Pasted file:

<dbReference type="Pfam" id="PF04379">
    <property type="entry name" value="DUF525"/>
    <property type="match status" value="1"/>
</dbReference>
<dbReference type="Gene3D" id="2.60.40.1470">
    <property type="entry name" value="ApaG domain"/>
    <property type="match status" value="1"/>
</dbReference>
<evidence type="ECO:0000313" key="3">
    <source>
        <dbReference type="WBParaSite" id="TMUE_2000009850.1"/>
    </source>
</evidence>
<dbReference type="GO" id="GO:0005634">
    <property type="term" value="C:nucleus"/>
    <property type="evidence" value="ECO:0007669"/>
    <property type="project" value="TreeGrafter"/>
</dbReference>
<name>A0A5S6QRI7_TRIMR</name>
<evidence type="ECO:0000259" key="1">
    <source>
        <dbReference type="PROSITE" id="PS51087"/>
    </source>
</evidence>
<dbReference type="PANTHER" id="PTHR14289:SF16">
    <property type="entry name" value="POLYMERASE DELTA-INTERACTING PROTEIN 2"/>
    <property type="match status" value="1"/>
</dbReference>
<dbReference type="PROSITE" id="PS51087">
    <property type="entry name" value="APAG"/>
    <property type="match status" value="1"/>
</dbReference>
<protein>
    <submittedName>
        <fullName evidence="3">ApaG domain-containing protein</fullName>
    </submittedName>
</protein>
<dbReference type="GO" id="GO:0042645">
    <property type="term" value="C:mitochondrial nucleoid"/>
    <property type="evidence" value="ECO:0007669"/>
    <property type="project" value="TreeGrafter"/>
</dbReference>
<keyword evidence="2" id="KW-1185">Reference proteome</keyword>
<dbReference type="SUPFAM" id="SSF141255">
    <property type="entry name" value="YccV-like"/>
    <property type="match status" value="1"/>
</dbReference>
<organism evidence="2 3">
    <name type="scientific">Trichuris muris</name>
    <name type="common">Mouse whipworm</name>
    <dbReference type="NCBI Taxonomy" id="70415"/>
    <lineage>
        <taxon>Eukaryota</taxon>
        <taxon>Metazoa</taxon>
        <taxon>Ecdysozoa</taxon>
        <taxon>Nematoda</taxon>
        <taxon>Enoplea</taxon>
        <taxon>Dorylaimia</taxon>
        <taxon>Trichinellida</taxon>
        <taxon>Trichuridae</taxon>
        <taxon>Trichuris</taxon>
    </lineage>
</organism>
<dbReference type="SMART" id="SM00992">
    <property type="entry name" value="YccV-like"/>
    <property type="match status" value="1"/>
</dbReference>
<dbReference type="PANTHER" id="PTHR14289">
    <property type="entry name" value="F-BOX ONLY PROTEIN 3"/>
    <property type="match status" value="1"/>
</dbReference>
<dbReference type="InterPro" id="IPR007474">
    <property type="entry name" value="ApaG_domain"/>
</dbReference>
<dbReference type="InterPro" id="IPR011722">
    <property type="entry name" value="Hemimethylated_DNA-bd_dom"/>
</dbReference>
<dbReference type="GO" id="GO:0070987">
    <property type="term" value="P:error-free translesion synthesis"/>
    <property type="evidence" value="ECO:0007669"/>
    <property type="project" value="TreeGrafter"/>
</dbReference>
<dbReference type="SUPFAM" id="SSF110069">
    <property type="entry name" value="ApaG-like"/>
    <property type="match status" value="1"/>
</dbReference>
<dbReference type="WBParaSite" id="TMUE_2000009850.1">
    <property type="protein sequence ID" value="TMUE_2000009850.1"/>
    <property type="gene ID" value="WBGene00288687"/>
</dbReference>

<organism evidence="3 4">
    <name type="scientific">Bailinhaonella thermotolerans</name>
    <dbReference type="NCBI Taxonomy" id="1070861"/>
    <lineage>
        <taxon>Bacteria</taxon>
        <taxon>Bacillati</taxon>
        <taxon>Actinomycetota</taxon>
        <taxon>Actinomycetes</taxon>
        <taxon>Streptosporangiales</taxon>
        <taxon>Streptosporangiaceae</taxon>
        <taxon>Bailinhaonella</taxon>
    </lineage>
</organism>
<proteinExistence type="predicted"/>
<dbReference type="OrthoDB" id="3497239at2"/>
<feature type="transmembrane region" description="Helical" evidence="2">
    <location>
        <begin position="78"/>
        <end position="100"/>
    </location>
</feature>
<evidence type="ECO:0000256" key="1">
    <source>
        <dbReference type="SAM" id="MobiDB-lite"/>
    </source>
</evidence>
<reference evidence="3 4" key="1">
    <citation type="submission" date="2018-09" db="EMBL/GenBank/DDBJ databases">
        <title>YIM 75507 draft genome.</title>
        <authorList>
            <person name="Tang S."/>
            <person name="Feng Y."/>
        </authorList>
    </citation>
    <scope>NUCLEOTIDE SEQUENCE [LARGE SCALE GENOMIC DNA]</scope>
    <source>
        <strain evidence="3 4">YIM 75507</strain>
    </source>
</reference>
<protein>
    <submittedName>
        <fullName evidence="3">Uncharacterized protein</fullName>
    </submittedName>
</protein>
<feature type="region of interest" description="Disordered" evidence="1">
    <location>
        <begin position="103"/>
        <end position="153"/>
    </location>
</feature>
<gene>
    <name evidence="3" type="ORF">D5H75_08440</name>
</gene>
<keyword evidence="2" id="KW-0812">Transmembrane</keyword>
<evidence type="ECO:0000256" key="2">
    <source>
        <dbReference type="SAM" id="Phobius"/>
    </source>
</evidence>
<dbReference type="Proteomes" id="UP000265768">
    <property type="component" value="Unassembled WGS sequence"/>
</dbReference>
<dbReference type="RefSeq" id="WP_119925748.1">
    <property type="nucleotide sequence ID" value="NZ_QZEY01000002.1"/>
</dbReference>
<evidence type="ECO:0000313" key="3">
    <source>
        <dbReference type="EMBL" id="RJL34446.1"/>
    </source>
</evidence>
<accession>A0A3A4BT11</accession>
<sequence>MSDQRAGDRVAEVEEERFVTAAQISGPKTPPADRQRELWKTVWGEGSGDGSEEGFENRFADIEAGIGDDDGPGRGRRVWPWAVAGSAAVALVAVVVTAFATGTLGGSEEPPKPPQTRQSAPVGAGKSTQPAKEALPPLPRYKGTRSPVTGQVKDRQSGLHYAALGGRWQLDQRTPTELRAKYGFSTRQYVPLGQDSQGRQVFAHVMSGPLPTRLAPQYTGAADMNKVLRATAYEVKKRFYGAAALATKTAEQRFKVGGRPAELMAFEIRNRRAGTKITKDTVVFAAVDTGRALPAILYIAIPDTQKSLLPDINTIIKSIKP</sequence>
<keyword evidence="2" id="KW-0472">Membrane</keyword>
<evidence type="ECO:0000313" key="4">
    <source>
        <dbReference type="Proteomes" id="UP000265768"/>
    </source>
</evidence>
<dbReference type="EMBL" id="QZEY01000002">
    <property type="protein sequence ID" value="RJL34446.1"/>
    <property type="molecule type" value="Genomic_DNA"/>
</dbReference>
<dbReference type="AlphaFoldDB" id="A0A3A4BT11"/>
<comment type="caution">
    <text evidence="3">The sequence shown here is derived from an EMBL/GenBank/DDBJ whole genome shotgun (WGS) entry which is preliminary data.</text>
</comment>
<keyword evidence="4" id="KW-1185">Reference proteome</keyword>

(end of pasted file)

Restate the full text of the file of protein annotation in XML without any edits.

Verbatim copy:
<dbReference type="Pfam" id="PF04379">
    <property type="entry name" value="DUF525"/>
    <property type="match status" value="1"/>
</dbReference>
<dbReference type="Gene3D" id="2.60.40.1470">
    <property type="entry name" value="ApaG domain"/>
    <property type="match status" value="1"/>
</dbReference>
<evidence type="ECO:0000313" key="3">
    <source>
        <dbReference type="WBParaSite" id="TMUE_2000009850.1"/>
    </source>
</evidence>
<dbReference type="GO" id="GO:0005634">
    <property type="term" value="C:nucleus"/>
    <property type="evidence" value="ECO:0007669"/>
    <property type="project" value="TreeGrafter"/>
</dbReference>
<name>A0A5S6QRI7_TRIMR</name>
<evidence type="ECO:0000259" key="1">
    <source>
        <dbReference type="PROSITE" id="PS51087"/>
    </source>
</evidence>
<dbReference type="PANTHER" id="PTHR14289:SF16">
    <property type="entry name" value="POLYMERASE DELTA-INTERACTING PROTEIN 2"/>
    <property type="match status" value="1"/>
</dbReference>
<dbReference type="PROSITE" id="PS51087">
    <property type="entry name" value="APAG"/>
    <property type="match status" value="1"/>
</dbReference>
<protein>
    <submittedName>
        <fullName evidence="3">ApaG domain-containing protein</fullName>
    </submittedName>
</protein>
<dbReference type="GO" id="GO:0042645">
    <property type="term" value="C:mitochondrial nucleoid"/>
    <property type="evidence" value="ECO:0007669"/>
    <property type="project" value="TreeGrafter"/>
</dbReference>
<keyword evidence="2" id="KW-1185">Reference proteome</keyword>
<dbReference type="SUPFAM" id="SSF141255">
    <property type="entry name" value="YccV-like"/>
    <property type="match status" value="1"/>
</dbReference>
<organism evidence="2 3">
    <name type="scientific">Trichuris muris</name>
    <name type="common">Mouse whipworm</name>
    <dbReference type="NCBI Taxonomy" id="70415"/>
    <lineage>
        <taxon>Eukaryota</taxon>
        <taxon>Metazoa</taxon>
        <taxon>Ecdysozoa</taxon>
        <taxon>Nematoda</taxon>
        <taxon>Enoplea</taxon>
        <taxon>Dorylaimia</taxon>
        <taxon>Trichinellida</taxon>
        <taxon>Trichuridae</taxon>
        <taxon>Trichuris</taxon>
    </lineage>
</organism>
<dbReference type="SMART" id="SM00992">
    <property type="entry name" value="YccV-like"/>
    <property type="match status" value="1"/>
</dbReference>
<dbReference type="PANTHER" id="PTHR14289">
    <property type="entry name" value="F-BOX ONLY PROTEIN 3"/>
    <property type="match status" value="1"/>
</dbReference>
<dbReference type="InterPro" id="IPR007474">
    <property type="entry name" value="ApaG_domain"/>
</dbReference>
<dbReference type="InterPro" id="IPR011722">
    <property type="entry name" value="Hemimethylated_DNA-bd_dom"/>
</dbReference>
<dbReference type="GO" id="GO:0070987">
    <property type="term" value="P:error-free translesion synthesis"/>
    <property type="evidence" value="ECO:0007669"/>
    <property type="project" value="TreeGrafter"/>
</dbReference>
<dbReference type="SUPFAM" id="SSF110069">
    <property type="entry name" value="ApaG-like"/>
    <property type="match status" value="1"/>
</dbReference>
<dbReference type="WBParaSite" id="TMUE_2000009850.1">
    <property type="protein sequence ID" value="TMUE_2000009850.1"/>
    <property type="gene ID" value="WBGene00288687"/>
</dbReference>

<organism evidence="3 4">
    <name type="scientific">Bailinhaonella thermotolerans</name>
    <dbReference type="NCBI Taxonomy" id="1070861"/>
    <lineage>
        <taxon>Bacteria</taxon>
        <taxon>Bacillati</taxon>
        <taxon>Actinomycetota</taxon>
        <taxon>Actinomycetes</taxon>
        <taxon>Streptosporangiales</taxon>
        <taxon>Streptosporangiaceae</taxon>
        <taxon>Bailinhaonella</taxon>
    </lineage>
</organism>
<proteinExistence type="predicted"/>
<dbReference type="OrthoDB" id="3497239at2"/>
<feature type="transmembrane region" description="Helical" evidence="2">
    <location>
        <begin position="78"/>
        <end position="100"/>
    </location>
</feature>
<evidence type="ECO:0000256" key="1">
    <source>
        <dbReference type="SAM" id="MobiDB-lite"/>
    </source>
</evidence>
<reference evidence="3 4" key="1">
    <citation type="submission" date="2018-09" db="EMBL/GenBank/DDBJ databases">
        <title>YIM 75507 draft genome.</title>
        <authorList>
            <person name="Tang S."/>
            <person name="Feng Y."/>
        </authorList>
    </citation>
    <scope>NUCLEOTIDE SEQUENCE [LARGE SCALE GENOMIC DNA]</scope>
    <source>
        <strain evidence="3 4">YIM 75507</strain>
    </source>
</reference>
<protein>
    <submittedName>
        <fullName evidence="3">Uncharacterized protein</fullName>
    </submittedName>
</protein>
<feature type="region of interest" description="Disordered" evidence="1">
    <location>
        <begin position="103"/>
        <end position="153"/>
    </location>
</feature>
<gene>
    <name evidence="3" type="ORF">D5H75_08440</name>
</gene>
<keyword evidence="2" id="KW-0812">Transmembrane</keyword>
<evidence type="ECO:0000256" key="2">
    <source>
        <dbReference type="SAM" id="Phobius"/>
    </source>
</evidence>
<dbReference type="Proteomes" id="UP000265768">
    <property type="component" value="Unassembled WGS sequence"/>
</dbReference>
<dbReference type="RefSeq" id="WP_119925748.1">
    <property type="nucleotide sequence ID" value="NZ_QZEY01000002.1"/>
</dbReference>
<evidence type="ECO:0000313" key="3">
    <source>
        <dbReference type="EMBL" id="RJL34446.1"/>
    </source>
</evidence>
<accession>A0A3A4BT11</accession>
<sequence>MSDQRAGDRVAEVEEERFVTAAQISGPKTPPADRQRELWKTVWGEGSGDGSEEGFENRFADIEAGIGDDDGPGRGRRVWPWAVAGSAAVALVAVVVTAFATGTLGGSEEPPKPPQTRQSAPVGAGKSTQPAKEALPPLPRYKGTRSPVTGQVKDRQSGLHYAALGGRWQLDQRTPTELRAKYGFSTRQYVPLGQDSQGRQVFAHVMSGPLPTRLAPQYTGAADMNKVLRATAYEVKKRFYGAAALATKTAEQRFKVGGRPAELMAFEIRNRRAGTKITKDTVVFAAVDTGRALPAILYIAIPDTQKSLLPDINTIIKSIKP</sequence>
<keyword evidence="2" id="KW-0472">Membrane</keyword>
<evidence type="ECO:0000313" key="4">
    <source>
        <dbReference type="Proteomes" id="UP000265768"/>
    </source>
</evidence>
<dbReference type="EMBL" id="QZEY01000002">
    <property type="protein sequence ID" value="RJL34446.1"/>
    <property type="molecule type" value="Genomic_DNA"/>
</dbReference>
<dbReference type="AlphaFoldDB" id="A0A3A4BT11"/>
<comment type="caution">
    <text evidence="3">The sequence shown here is derived from an EMBL/GenBank/DDBJ whole genome shotgun (WGS) entry which is preliminary data.</text>
</comment>
<keyword evidence="4" id="KW-1185">Reference proteome</keyword>